[cs_content][cs_element_section _id=”1″][cs_element_row _id=”2″][cs_element_column _id=”3″][cs_text _order=”0″]
The former Late-Night comedian, David Letterman, regularly made his “Top Ten Lists” a staple of his show. It varied from politics, to sports, to pop culture. Well, after four decades in the practice of law, I have my “Top Five List of Reasons People Fail to Make Wills.”
And to be perfectly candid, all of the excuses are almost always in a word…”Lame!”
So here we go. “Attorney Eric Moody’s Top Five Lame Excuses for Not Making a Will:”
NUMBER FIVE: “I DON’T HAVE ANYTHING TO LEAVE IN A WILL.”
If you have a home, if you have a business, if you have a car, if you have a bank account, if you have jewelry, if you have a fur, even if you have a pet, then you need a will. Otherwise any of the foregoing may end up in the hands of some unintended beneficiary who may not even want what you have left them. A will allows you to decide who the recipient will be.
NUMBER FOUR: “I DON’T KNOW WHAT TO SAY.”
That’s why you go to the lawyer. An experienced attorney through an office consultation can make suggestions, explore your genuine intentions, and formulate the language that will carry out your wishes.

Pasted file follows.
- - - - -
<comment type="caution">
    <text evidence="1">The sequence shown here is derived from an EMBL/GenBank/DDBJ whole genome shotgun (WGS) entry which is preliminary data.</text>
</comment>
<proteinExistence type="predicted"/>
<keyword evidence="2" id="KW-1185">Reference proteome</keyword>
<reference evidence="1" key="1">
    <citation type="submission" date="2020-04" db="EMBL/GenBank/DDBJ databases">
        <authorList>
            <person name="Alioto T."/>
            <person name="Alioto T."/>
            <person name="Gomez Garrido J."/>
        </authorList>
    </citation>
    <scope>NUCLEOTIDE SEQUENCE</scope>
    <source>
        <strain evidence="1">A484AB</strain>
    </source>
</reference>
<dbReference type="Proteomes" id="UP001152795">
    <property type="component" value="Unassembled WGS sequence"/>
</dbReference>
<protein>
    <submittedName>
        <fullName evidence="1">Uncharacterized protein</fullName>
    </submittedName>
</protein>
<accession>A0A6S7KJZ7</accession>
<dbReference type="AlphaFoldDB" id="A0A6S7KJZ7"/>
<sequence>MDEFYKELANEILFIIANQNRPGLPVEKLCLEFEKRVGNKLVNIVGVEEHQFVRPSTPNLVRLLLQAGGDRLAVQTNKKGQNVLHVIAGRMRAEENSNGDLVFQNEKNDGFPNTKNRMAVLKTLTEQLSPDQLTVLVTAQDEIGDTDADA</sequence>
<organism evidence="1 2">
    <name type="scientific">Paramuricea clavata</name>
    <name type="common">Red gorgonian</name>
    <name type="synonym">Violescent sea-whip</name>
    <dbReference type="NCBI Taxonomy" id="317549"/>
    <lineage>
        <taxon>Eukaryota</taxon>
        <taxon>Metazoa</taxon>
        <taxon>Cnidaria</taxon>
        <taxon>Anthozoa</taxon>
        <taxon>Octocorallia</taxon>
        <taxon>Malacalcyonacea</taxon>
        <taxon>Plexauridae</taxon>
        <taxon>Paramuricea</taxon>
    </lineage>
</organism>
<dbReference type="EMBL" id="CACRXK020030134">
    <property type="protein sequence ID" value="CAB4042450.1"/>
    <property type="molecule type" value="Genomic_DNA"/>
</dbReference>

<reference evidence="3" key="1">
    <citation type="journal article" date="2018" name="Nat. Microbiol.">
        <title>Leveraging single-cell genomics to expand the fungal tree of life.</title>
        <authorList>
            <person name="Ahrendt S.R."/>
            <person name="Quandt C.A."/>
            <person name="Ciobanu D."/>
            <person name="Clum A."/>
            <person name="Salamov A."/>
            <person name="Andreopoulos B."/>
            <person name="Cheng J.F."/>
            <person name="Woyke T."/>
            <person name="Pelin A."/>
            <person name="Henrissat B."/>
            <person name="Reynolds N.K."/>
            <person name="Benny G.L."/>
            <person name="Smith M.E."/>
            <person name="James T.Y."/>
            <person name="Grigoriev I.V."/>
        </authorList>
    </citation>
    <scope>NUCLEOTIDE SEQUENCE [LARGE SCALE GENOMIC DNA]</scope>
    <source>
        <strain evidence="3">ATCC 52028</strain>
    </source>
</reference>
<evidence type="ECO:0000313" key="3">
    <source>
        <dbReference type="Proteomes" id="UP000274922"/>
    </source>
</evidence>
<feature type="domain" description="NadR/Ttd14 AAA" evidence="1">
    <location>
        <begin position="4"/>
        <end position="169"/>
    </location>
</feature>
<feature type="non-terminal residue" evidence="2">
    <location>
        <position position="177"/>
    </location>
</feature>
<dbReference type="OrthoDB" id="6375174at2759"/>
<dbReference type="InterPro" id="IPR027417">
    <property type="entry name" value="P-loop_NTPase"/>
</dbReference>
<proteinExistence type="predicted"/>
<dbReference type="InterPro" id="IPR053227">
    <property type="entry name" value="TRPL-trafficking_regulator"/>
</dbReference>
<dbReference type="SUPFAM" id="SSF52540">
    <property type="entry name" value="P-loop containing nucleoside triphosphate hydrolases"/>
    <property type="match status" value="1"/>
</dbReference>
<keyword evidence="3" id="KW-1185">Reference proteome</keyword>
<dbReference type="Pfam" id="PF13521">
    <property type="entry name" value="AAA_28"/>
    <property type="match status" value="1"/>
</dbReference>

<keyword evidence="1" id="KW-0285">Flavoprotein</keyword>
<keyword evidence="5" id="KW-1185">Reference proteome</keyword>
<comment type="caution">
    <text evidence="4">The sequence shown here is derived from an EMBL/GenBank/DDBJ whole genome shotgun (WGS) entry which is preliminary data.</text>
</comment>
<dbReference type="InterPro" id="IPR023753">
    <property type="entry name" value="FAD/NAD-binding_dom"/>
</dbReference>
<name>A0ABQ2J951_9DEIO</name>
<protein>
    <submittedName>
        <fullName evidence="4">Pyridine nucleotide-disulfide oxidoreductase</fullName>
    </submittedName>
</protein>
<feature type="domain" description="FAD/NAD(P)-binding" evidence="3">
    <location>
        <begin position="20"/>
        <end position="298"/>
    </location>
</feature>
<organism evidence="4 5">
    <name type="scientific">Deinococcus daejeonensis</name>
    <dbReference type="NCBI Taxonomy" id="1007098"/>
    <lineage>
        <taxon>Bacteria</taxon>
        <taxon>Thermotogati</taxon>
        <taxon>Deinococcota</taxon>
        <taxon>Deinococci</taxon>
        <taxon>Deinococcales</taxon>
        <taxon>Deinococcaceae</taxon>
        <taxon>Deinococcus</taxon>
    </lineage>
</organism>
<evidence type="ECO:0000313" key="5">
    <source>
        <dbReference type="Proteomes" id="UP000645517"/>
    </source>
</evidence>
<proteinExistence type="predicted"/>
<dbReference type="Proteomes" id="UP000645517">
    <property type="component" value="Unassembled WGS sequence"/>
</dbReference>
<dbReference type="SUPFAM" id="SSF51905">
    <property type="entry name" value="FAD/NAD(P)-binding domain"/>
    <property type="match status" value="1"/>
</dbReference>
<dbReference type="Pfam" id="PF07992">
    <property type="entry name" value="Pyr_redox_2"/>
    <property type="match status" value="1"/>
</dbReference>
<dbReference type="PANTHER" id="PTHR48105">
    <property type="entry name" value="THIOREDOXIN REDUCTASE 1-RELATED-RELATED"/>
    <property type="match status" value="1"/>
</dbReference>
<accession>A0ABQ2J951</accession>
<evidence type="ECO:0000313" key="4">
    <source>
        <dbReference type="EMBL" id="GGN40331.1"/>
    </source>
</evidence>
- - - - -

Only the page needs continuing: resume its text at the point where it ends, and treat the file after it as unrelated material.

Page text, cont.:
NUMBER THREE: “I’M AFRAID IT WILL COST TOO MUCH.”
Our fees for wills are not the cheapest in town, nor are they by far the most expensive. Let’s face it, we spend money on a wide variety of things. Vacation, entertainment, hobbies, and certainly not the least of which is fashion. I have found that the actual cost of preparing most simple wills is what one might pay for a quality suit of clothing and a pair of shoes. This is a small price to pay for a document which will distribute according to your wishes all that you own at the time you pass on.
NUMBER TWO: “I PLAN TO MAKE A WILL, BUT NOT RIGHT NOW.”
Envisioning a time when we are no longer alive is a sober and mature thought. It is no surprise that it is not easy for the young or old. Procrastination does not extend the ultimate time of our demise. It only causes us to be less prepared. Try taking a small step. Set a deadline. No pun intended! Write it on a calendar with the lawyer’s phone number to make scheduling an appointment easy. Don’t worry about how much it’s going to cost, or what you want to say.
NUMBER ONE: “IF I’M MAKING A WILL, I MUST BE ABOUT TO DIE.”
Needless to say, an office visit to see your attorney to have your will professionally prepared has no correlation to your longevity of life. An office visit to see your physician who gives a bad health report can. Most clients live many years after having their wills properly drafted. In fact, many return to make changes. Remember that wills are revocable. The acquisition of new personal and real property, additions to the family, in-laws and grandchildren are just a few reasons for easy updates.
Wills give peace of mind. They make living more enjoyable with the knowledge of having done the right thing. What’s your excuse?